A lot has changed in 2020. Office workers have left their daily commutes behind to work from home and replaced in-person meetings with email and instant messaging. HR leaders have had to rethink
employee engagement, planning and management, work from home policies, benefits packages and business continuity plans. And many working parents continue to grapple with whether to send their
kids back to school this fall and accept the increased risk, or keep them and continue to juggle work and home learning.
The coronavirus pandemic could change the way we work forever, but for now, here are the HR trends we predict to see more of in the post-pandemic workplace.
1. The End of the Traditional Office
The pandemic is sweeping away traditional workplaces. Instead of working from office cubicles and board rooms from 8 am to 5 pm, remote and flexible work is expected to increase. A recent Gartner
poll revealed that after COVID-19, 48%
of employees will likely work remotely at least part of the time.
HR professionals will play a crucial role in collecting and interpreting insights from this time of unprecedented flexibility. Lessons learned and knowledge gained will be vital to forming and
driving strategies that reimagine and reshape organizational design.
2. Expanded Data Collection
Most organizations that weren’t equipped to work remotely before the pandemic underwent a rapid digital transformation, investing in new tools and technology for communication, collaboration,
everyday business operations and employee monitoring, such as:
Remote collaboration tools
Project management systems
Virtual clocking in and out /
Instant messaging, audio and
Tracking work computer usage
Monitoring employee productivity
Monitoring employee engagement
As data collection becomes more prevalent, HR leaders are in a unique position to model and drive an ethical data culture, following best practices and regulations to ensure responsible
collection, use and disclosure of employee information and analytics.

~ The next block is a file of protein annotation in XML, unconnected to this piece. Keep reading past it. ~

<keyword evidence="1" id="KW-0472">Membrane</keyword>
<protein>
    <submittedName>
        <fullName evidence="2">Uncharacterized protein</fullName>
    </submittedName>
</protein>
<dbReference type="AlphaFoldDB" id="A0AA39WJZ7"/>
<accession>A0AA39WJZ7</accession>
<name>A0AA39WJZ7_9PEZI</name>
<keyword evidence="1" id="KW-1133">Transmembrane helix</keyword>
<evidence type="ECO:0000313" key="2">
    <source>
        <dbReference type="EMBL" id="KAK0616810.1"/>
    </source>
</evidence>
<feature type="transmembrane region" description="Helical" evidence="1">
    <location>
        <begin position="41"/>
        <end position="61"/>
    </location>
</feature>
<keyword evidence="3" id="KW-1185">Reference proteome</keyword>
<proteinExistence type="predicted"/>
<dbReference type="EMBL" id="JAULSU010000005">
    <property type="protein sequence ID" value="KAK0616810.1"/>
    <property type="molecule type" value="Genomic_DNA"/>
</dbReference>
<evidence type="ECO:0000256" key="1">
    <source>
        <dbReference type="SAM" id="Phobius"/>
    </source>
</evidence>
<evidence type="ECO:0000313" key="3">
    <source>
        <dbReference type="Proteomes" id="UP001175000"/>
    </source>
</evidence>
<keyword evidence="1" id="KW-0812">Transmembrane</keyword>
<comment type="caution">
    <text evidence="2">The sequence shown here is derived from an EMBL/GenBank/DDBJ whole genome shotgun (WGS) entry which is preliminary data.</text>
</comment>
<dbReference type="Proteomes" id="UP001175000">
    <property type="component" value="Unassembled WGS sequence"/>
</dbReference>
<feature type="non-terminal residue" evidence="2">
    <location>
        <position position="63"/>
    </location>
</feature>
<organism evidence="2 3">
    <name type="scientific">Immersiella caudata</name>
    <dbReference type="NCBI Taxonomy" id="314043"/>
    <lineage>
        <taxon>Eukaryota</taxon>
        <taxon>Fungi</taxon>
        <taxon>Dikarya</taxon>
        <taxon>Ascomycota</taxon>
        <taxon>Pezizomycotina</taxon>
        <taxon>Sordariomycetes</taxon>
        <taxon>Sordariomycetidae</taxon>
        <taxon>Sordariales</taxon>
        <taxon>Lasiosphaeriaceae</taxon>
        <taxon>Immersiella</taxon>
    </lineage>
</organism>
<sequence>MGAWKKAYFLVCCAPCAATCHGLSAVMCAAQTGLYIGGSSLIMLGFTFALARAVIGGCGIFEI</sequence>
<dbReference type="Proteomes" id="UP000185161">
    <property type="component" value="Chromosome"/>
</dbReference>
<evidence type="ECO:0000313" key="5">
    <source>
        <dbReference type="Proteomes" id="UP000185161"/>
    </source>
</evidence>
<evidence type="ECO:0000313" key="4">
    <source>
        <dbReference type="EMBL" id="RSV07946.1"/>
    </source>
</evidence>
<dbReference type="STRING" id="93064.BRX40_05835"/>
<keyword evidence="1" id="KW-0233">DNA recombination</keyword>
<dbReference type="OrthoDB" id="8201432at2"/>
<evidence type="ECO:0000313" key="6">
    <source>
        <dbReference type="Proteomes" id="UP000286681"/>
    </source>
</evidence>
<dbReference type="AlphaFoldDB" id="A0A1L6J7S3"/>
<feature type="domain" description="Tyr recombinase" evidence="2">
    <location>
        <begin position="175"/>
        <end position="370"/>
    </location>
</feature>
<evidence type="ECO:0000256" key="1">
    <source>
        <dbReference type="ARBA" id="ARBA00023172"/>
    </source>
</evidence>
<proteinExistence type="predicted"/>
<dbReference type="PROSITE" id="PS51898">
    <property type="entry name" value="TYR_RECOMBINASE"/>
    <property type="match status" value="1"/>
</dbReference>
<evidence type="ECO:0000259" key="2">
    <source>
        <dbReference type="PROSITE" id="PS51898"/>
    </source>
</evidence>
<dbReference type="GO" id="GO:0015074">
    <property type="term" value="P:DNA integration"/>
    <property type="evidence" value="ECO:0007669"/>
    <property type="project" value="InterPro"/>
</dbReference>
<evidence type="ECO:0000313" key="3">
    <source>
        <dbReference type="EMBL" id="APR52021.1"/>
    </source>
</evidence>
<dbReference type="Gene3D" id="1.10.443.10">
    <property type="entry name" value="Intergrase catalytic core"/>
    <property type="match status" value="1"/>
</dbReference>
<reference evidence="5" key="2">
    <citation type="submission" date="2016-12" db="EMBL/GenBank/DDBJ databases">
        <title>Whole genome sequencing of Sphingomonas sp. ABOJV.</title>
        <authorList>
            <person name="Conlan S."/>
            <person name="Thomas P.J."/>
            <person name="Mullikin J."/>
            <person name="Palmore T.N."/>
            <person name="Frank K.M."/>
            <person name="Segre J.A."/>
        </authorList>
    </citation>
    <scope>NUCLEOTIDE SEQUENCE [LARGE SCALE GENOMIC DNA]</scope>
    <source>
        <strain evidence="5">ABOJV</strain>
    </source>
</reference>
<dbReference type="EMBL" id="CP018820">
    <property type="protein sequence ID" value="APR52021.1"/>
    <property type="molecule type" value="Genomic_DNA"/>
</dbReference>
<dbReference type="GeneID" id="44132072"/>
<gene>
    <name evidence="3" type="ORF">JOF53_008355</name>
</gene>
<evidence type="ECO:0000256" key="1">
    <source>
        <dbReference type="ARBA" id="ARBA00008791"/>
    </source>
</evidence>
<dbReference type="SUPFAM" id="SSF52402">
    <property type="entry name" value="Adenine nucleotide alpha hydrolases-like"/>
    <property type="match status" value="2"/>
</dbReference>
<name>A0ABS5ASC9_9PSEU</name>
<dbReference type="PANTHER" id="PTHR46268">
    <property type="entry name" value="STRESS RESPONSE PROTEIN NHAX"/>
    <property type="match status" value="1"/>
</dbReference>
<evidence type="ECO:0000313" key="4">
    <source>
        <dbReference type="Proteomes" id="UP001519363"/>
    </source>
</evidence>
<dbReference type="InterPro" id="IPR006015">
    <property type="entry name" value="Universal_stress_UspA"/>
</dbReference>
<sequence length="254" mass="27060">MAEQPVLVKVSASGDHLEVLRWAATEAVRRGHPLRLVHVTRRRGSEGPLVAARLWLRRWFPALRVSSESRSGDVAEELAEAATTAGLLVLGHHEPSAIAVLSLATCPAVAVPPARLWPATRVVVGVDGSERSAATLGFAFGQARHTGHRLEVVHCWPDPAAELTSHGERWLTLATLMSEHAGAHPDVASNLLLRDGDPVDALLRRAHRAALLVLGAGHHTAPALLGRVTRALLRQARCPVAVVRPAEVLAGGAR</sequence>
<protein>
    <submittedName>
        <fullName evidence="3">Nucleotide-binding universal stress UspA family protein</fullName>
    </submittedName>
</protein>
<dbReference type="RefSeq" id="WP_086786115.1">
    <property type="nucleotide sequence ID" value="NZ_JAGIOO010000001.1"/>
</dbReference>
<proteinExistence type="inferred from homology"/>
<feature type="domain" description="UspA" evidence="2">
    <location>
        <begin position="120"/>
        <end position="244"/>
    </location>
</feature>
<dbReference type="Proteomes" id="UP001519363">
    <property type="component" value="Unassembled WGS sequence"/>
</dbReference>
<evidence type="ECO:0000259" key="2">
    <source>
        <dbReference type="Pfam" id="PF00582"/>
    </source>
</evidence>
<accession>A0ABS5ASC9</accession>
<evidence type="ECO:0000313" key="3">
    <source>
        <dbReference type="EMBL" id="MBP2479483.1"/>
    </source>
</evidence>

3. Shift to Resilience and Agility
Before COVID-19, organizations were focused on streamlining operations to drive productivity and improve efficiencies. Unfortunately, this strategy can leave businesses vulnerable, as systems
have little to no flexibility to respond to disruptions.
As we advance, we expect to see HR professionals building teams with change and disruption in mind, investing in technology, processes, structures and workforce management policies that
strengthen agile execution, resilience and sustainable ways of working.
4. A Focus on Mental Health and Wellbeing
From the pandemic to social justice issues, 2020 has taken a toll on our mental health, including at work. More than ever, employers have an obligation to put the psychological health and safety
of their employees at the top of the priority list. As we navigate this constant state of change and transition, we expect to see an increase in anxiety, depression, burnout, trauma and PTSD.
In good times and bad, employers, managers and HR professionals’ roles remain the same: to support the team. The future workforce will expect and need more empathy, authenticity and transparency
than ever before.
This may look like:
Greater flexibility in work
Enhanced sick leave
Adjusted hours of operation
Child care provisions
More frequent check-ins
More open and accepting culture
Identification of behaviours that
do not meet respectful workplace standards
Clear information about
respectful workplace policies and processes
Clear information about where to
go for leader, learning and mental health support
AccessHR Inc.provides professional HR consulting services with exceptional quality, creativity and ethical practice. When it
comes to supporting clients, we focus on doing the right thing.